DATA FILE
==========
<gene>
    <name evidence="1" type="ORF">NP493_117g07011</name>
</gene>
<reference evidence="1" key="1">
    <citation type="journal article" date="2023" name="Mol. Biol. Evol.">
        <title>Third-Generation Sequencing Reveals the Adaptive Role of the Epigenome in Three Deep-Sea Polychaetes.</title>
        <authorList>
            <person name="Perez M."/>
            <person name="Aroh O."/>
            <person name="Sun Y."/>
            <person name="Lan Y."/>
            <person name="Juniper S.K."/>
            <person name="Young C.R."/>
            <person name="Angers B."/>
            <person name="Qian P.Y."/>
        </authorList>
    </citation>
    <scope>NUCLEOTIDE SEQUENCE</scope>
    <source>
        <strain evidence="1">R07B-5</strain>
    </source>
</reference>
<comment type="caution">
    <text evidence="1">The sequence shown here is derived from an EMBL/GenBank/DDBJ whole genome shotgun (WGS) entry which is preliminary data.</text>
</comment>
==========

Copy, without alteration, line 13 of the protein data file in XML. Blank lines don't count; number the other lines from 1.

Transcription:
            <person name="Young C.R."/>